Reuters is reporting that cable operators are working on a plan to allow customers to purchase channels on an individual basis, also known as à la carte. This represents a 180 degree change in strategy and position, from an industry that has long held that established advertising models preclude any departure from the 'tiered' channel system.
Glad to see you're finally coming around, Cable.
Not that you had much choice. And not to be uncharitable, but golly, it feels good.
You see, our camp (those who have been citing the need for à la carte bundling for the past 4+ years) has been rather sparsely populated of late. In countless reports, presentations and one-on-one meetings with Cable executives over the years, we have pointed out that à la carte is not just a consumer preference, it is a Pay TV imperative. Meanwhile, through industry blowhards and paid quote-models, we have been told that it can't work, that it won't work.
Our response has always been that it has to work, if Pay TV is to survive.
And after years of dismissing it out of hand, of categorically rejecting any survey data or consumer insights contradicting their established talking points, Cable is finally listening, the wires and airwaves are filling up with the sounds of pundits finally changing their tunes.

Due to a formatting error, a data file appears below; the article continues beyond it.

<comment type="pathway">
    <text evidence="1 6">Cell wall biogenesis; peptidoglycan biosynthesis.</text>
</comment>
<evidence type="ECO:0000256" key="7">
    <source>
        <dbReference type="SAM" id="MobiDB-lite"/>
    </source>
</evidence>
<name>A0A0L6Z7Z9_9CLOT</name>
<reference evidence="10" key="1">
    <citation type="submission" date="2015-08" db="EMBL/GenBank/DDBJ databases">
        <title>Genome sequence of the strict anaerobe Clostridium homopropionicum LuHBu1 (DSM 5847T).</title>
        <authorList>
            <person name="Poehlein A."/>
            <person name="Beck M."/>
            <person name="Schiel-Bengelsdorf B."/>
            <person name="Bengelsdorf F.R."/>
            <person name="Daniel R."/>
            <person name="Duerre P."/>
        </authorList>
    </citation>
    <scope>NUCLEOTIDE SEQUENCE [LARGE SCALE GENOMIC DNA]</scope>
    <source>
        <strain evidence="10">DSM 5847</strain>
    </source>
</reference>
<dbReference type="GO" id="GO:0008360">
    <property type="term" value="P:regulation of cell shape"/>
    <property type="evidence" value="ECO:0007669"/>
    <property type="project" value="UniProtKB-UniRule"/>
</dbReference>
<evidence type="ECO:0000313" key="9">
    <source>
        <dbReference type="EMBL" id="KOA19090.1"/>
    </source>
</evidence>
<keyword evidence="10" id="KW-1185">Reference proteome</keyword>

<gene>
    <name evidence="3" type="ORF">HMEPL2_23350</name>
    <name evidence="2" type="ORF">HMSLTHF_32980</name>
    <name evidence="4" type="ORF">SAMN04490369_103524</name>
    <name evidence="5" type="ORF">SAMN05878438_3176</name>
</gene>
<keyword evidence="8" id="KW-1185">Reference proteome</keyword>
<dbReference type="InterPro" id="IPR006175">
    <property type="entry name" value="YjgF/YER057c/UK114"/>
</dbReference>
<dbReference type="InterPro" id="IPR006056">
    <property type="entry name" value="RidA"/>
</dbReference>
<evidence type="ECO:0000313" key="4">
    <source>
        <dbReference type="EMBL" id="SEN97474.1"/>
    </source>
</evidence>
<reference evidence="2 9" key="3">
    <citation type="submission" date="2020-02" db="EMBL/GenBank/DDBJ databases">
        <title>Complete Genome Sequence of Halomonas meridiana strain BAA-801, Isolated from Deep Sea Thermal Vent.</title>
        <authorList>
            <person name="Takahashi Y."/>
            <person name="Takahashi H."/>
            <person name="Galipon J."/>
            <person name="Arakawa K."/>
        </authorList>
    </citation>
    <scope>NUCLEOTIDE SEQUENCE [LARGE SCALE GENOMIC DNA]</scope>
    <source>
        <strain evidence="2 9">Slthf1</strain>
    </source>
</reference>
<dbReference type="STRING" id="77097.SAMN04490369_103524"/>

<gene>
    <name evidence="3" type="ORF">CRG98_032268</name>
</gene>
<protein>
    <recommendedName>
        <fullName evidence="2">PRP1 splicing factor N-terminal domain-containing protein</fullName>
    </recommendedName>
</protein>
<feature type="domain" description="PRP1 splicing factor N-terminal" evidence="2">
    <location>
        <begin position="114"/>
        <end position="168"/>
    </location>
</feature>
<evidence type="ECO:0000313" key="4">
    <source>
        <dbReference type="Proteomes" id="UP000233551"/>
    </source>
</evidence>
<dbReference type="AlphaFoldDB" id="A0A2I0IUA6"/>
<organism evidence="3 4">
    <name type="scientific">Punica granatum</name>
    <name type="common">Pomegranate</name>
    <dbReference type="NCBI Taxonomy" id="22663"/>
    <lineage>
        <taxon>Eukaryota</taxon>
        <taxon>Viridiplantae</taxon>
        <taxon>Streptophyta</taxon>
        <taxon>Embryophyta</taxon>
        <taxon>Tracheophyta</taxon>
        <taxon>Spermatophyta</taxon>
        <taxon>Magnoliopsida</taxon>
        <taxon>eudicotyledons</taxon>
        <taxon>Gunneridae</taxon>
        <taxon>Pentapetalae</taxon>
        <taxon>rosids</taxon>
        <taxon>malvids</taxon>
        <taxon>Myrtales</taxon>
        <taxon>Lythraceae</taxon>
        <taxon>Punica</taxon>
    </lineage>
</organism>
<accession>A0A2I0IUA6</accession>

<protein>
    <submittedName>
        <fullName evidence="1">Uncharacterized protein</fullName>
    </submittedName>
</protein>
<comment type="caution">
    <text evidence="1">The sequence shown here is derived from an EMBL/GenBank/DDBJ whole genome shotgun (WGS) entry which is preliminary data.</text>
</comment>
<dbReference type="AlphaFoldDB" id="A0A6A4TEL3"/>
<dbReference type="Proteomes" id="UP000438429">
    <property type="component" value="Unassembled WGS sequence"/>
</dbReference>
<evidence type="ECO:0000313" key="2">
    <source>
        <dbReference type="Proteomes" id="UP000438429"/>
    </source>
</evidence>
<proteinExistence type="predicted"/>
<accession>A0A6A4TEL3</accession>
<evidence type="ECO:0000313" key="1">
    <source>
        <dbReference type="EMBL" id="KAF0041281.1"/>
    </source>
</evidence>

"There is a growing recognition that the current model is broken," one epically overexposed talking head quipped yesterday.
How's that for groundbreaking insight?
US Pay Cable operators posted net subscriber losses for the 15th consecutive quarter in Q2'11. For fourteen of those fifteen quarters, the industry has regularly pivoted on its explanation.
First, they said net losses were just a 'blip', an anomaly. When losses persisted in sequential quarters, the stagnant economy and high unemployment were to blame. When that no longer held water, the talking point morphed into a we didn't want you anyway argument, that those churning or dropping were low value customers. A report we just published completely discredits that explanation as well.
Fresh out explanations, and having bled 400,000 subscribers in Q2'11, Pay TV really has no choice.
For as long as I've been covering this space, I've cited survey after survey confirming a strong consumer preference for à la carte and indeed, a willingness to pay MORE for à la carte. Consumers feel ripped off, they want to feel that they are in the drivers' seat. They need choice or the illusion of choice.
And contrary to what some suggest, money is not the primary motivator for consumer churn, it's about perceived value. It's about control of content.
Indeed, our latest report, which draws on a recent survey of of 2,000 US households, further confirms this notion. It shows that 21% of American Pay TV subscribers would be willing to pay more than they currently do if it means they have some say in what channels they get.
Glad you've seen the light, Cable. What took you so long?